Now in my book, there are two kinds of disks; Keepers and Tossers. Software that you paid for is a Keeper; software that comes in the mail/paper is usually a Tosser.

I'm old enough to remember the AOL disks used to come in the newspaper (1 gazillion free hours!). The AOL disks were always quite colorful and made a great wall collage or mobile.

Now I realize that properly stored CDs/DVDs can last quite a long time. I have some CDs that are around 20 years old, and I can still read them with my Windows 10 computer. So why would you want to change?

Well, first off, disks can get damaged. You can use a unique tool to buff it out if you scratch the bottom of a disc. But if scratch the top of a disc, you can damage the layer that stores data. Geek Tip: To destroy the data on a CD / DVD before throwing it away, scratch off all of the top layers of the disk with a sharp object, like a nail.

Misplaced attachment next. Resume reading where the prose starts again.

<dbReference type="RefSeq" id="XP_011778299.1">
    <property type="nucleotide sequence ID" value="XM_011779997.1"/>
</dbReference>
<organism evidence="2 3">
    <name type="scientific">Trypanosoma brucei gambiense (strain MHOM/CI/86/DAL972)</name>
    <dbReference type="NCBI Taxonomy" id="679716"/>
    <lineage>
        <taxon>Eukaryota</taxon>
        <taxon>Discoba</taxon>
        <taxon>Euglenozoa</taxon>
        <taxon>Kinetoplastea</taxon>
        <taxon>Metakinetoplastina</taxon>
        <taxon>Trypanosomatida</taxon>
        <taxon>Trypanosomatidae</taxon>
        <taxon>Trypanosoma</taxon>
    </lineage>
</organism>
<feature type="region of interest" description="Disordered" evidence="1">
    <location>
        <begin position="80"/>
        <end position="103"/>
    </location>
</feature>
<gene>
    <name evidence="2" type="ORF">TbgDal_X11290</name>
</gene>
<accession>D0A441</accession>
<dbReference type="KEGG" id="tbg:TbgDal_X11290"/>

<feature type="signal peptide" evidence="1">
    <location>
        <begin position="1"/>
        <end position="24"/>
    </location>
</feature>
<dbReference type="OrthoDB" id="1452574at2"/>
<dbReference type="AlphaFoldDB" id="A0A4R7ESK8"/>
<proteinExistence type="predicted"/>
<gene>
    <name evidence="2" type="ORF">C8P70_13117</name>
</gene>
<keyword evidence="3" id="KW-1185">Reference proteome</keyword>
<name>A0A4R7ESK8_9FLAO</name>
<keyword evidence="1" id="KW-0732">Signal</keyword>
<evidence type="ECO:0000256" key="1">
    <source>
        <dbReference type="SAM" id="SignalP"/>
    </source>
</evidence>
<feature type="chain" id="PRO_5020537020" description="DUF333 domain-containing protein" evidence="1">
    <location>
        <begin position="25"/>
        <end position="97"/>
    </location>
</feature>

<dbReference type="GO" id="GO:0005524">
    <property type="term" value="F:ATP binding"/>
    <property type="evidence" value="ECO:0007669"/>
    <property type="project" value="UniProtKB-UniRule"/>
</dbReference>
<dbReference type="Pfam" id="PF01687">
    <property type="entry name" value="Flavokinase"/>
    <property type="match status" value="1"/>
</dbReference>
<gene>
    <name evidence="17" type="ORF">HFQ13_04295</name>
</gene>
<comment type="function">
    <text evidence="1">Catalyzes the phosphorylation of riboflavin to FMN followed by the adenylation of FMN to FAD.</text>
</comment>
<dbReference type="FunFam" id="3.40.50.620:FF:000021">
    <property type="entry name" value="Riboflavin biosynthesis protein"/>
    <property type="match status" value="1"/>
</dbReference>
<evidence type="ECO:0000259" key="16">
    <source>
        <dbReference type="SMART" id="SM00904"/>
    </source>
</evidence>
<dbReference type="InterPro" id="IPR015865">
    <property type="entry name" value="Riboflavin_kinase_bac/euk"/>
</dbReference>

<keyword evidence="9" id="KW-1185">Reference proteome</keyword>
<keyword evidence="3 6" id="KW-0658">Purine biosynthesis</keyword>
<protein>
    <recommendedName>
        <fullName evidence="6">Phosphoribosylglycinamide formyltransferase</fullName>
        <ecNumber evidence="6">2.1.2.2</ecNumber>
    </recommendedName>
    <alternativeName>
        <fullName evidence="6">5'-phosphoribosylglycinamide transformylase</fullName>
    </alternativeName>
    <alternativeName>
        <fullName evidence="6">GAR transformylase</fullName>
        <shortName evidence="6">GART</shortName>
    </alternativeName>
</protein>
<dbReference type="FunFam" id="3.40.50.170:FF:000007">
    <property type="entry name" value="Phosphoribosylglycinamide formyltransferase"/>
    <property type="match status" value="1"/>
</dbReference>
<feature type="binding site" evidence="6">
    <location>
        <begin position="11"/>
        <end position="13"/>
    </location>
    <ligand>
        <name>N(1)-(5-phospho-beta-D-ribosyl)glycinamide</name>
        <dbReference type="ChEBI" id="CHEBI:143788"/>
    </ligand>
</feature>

Second, not all devices have nowadays have CD / DVD drives (tablets, netbooks, and ultra-thin laptops). Not having an optical disc drive can make installing older software on a newer computer a bit of a problem. So what is the solution? ISO (International Organization for Standardization) files.

ISO (.iso) files are an archive file format for optical disks, like CDs and DVDs. They contain an exact sector-by-sector, non-compressed copy of a disc. All you need is a computer with a CD/DVD drive, your original disc(s), a program that creates ISO files, and plenty of free space on your hard drive.